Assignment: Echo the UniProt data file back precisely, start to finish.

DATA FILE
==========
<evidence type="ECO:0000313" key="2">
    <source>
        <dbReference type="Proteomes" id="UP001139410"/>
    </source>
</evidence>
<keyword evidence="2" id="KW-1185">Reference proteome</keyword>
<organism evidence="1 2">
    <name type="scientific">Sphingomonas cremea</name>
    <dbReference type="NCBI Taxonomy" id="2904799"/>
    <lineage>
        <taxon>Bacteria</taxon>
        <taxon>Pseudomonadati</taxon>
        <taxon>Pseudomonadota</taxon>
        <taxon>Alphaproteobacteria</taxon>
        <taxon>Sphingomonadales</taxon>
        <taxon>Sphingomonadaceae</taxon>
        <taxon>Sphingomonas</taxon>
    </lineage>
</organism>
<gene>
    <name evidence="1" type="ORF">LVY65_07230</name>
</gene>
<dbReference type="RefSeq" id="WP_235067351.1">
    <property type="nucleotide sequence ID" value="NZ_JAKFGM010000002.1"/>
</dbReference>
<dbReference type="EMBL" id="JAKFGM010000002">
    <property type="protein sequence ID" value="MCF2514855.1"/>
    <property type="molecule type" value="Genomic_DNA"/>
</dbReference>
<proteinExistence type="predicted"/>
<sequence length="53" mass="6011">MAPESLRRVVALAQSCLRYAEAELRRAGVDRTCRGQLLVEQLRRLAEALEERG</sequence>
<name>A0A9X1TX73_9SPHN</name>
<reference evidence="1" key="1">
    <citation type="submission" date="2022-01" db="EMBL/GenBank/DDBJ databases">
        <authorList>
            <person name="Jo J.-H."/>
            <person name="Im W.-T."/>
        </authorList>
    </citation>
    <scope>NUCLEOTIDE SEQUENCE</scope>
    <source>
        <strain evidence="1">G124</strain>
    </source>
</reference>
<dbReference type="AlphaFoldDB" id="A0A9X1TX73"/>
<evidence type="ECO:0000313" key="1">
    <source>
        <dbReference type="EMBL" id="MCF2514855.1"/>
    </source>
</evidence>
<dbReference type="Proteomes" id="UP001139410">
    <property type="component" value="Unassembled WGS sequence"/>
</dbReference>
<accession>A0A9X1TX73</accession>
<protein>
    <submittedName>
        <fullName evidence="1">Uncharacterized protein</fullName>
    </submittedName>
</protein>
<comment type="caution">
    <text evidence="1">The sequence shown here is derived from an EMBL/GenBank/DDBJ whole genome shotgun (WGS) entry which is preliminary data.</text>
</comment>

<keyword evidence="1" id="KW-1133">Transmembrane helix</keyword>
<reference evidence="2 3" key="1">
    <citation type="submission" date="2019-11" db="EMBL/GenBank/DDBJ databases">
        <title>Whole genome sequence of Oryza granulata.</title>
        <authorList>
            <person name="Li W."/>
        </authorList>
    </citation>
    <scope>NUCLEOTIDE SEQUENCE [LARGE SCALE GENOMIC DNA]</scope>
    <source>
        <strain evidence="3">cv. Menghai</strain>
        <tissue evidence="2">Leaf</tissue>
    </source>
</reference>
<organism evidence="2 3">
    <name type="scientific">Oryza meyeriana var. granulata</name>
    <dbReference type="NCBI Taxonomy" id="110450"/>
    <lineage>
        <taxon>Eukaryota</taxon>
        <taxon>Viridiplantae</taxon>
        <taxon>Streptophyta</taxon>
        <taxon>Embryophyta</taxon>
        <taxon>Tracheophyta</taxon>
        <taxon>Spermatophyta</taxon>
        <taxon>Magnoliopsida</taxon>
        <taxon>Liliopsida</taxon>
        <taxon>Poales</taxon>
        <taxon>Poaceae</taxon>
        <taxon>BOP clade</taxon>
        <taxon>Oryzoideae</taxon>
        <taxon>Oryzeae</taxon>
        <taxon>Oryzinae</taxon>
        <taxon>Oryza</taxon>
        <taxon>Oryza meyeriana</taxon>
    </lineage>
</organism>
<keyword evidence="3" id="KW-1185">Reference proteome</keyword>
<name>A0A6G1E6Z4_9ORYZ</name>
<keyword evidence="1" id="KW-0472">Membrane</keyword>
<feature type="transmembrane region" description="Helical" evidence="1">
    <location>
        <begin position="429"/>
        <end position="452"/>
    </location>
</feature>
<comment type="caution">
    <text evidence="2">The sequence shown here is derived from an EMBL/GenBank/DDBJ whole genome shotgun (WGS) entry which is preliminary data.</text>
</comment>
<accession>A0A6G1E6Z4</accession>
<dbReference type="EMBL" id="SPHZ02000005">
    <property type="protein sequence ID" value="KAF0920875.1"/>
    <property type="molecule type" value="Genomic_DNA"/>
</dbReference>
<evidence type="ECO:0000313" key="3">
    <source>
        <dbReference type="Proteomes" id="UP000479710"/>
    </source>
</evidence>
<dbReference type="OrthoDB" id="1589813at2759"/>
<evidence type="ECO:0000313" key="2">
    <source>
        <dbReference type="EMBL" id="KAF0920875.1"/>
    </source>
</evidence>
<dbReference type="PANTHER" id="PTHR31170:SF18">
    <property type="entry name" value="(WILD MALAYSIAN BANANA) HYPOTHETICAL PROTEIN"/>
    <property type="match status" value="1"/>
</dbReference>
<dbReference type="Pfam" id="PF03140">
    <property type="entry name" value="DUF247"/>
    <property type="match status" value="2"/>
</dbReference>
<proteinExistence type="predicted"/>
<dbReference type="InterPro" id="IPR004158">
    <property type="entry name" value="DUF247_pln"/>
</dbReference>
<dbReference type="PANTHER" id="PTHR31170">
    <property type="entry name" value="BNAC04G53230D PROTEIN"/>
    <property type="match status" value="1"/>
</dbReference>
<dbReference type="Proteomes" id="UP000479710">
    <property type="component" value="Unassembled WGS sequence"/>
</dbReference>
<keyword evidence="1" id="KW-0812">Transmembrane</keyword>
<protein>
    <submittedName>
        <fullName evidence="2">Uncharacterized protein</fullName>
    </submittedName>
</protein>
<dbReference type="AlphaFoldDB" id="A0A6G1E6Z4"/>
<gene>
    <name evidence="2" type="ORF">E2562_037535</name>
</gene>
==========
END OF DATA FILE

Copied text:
<evidence type="ECO:0000313" key="2">
    <source>
        <dbReference type="Proteomes" id="UP001139410"/>
    </source>
</evidence>
<keyword evidence="2" id="KW-1185">Reference proteome</keyword>
<organism evidence="1 2">
    <name type="scientific">Sphingomonas cremea</name>
    <dbReference type="NCBI Taxonomy" id="2904799"/>
    <lineage>
        <taxon>Bacteria</taxon>
        <taxon>Pseudomonadati</taxon>
        <taxon>Pseudomonadota</taxon>
        <taxon>Alphaproteobacteria</taxon>
        <taxon>Sphingomonadales</taxon>
        <taxon>Sphingomonadaceae</taxon>
        <taxon>Sphingomonas</taxon>
    </lineage>
</organism>
<gene>
    <name evidence="1" type="ORF">LVY65_07230</name>
</gene>
<dbReference type="RefSeq" id="WP_235067351.1">
    <property type="nucleotide sequence ID" value="NZ_JAKFGM010000002.1"/>
</dbReference>
<dbReference type="EMBL" id="JAKFGM010000002">
    <property type="protein sequence ID" value="MCF2514855.1"/>
    <property type="molecule type" value="Genomic_DNA"/>
</dbReference>
<proteinExistence type="predicted"/>
<sequence length="53" mass="6011">MAPESLRRVVALAQSCLRYAEAELRRAGVDRTCRGQLLVEQLRRLAEALEERG</sequence>
<name>A0A9X1TX73_9SPHN</name>
<reference evidence="1" key="1">
    <citation type="submission" date="2022-01" db="EMBL/GenBank/DDBJ databases">
        <authorList>
            <person name="Jo J.-H."/>
            <person name="Im W.-T."/>
        </authorList>
    </citation>
    <scope>NUCLEOTIDE SEQUENCE</scope>
    <source>
        <strain evidence="1">G124</strain>
    </source>
</reference>
<dbReference type="AlphaFoldDB" id="A0A9X1TX73"/>
<evidence type="ECO:0000313" key="1">
    <source>
        <dbReference type="EMBL" id="MCF2514855.1"/>
    </source>
</evidence>
<dbReference type="Proteomes" id="UP001139410">
    <property type="component" value="Unassembled WGS sequence"/>
</dbReference>
<accession>A0A9X1TX73</accession>
<protein>
    <submittedName>
        <fullName evidence="1">Uncharacterized protein</fullName>
    </submittedName>
</protein>
<comment type="caution">
    <text evidence="1">The sequence shown here is derived from an EMBL/GenBank/DDBJ whole genome shotgun (WGS) entry which is preliminary data.</text>
</comment>

<keyword evidence="1" id="KW-1133">Transmembrane helix</keyword>
<reference evidence="2 3" key="1">
    <citation type="submission" date="2019-11" db="EMBL/GenBank/DDBJ databases">
        <title>Whole genome sequence of Oryza granulata.</title>
        <authorList>
            <person name="Li W."/>
        </authorList>
    </citation>
    <scope>NUCLEOTIDE SEQUENCE [LARGE SCALE GENOMIC DNA]</scope>
    <source>
        <strain evidence="3">cv. Menghai</strain>
        <tissue evidence="2">Leaf</tissue>
    </source>
</reference>
<organism evidence="2 3">
    <name type="scientific">Oryza meyeriana var. granulata</name>
    <dbReference type="NCBI Taxonomy" id="110450"/>
    <lineage>
        <taxon>Eukaryota</taxon>
        <taxon>Viridiplantae</taxon>
        <taxon>Streptophyta</taxon>
        <taxon>Embryophyta</taxon>
        <taxon>Tracheophyta</taxon>
        <taxon>Spermatophyta</taxon>
        <taxon>Magnoliopsida</taxon>
        <taxon>Liliopsida</taxon>
        <taxon>Poales</taxon>
        <taxon>Poaceae</taxon>
        <taxon>BOP clade</taxon>
        <taxon>Oryzoideae</taxon>
        <taxon>Oryzeae</taxon>
        <taxon>Oryzinae</taxon>
        <taxon>Oryza</taxon>
        <taxon>Oryza meyeriana</taxon>
    </lineage>
</organism>
<keyword evidence="3" id="KW-1185">Reference proteome</keyword>
<name>A0A6G1E6Z4_9ORYZ</name>
<keyword evidence="1" id="KW-0472">Membrane</keyword>
<feature type="transmembrane region" description="Helical" evidence="1">
    <location>
        <begin position="429"/>
        <end position="452"/>
    </location>
</feature>
<comment type="caution">
    <text evidence="2">The sequence shown here is derived from an EMBL/GenBank/DDBJ whole genome shotgun (WGS) entry which is preliminary data.</text>
</comment>
<accession>A0A6G1E6Z4</accession>
<dbReference type="EMBL" id="SPHZ02000005">
    <property type="protein sequence ID" value="KAF0920875.1"/>
    <property type="molecule type" value="Genomic_DNA"/>
</dbReference>
<evidence type="ECO:0000313" key="3">
    <source>
        <dbReference type="Proteomes" id="UP000479710"/>
    </source>
</evidence>
<dbReference type="OrthoDB" id="1589813at2759"/>
<evidence type="ECO:0000313" key="2">
    <source>
        <dbReference type="EMBL" id="KAF0920875.1"/>
    </source>
</evidence>
<dbReference type="PANTHER" id="PTHR31170:SF18">
    <property type="entry name" value="(WILD MALAYSIAN BANANA) HYPOTHETICAL PROTEIN"/>
    <property type="match status" value="1"/>
</dbReference>
<dbReference type="Pfam" id="PF03140">
    <property type="entry name" value="DUF247"/>
    <property type="match status" value="2"/>
</dbReference>
<proteinExistence type="predicted"/>
<dbReference type="InterPro" id="IPR004158">
    <property type="entry name" value="DUF247_pln"/>
</dbReference>
<dbReference type="PANTHER" id="PTHR31170">
    <property type="entry name" value="BNAC04G53230D PROTEIN"/>
    <property type="match status" value="1"/>
</dbReference>
<dbReference type="Proteomes" id="UP000479710">
    <property type="component" value="Unassembled WGS sequence"/>
</dbReference>
<keyword evidence="1" id="KW-0812">Transmembrane</keyword>
<protein>
    <submittedName>
        <fullName evidence="2">Uncharacterized protein</fullName>
    </submittedName>
</protein>
<dbReference type="AlphaFoldDB" id="A0A6G1E6Z4"/>
<gene>
    <name evidence="2" type="ORF">E2562_037535</name>
</gene>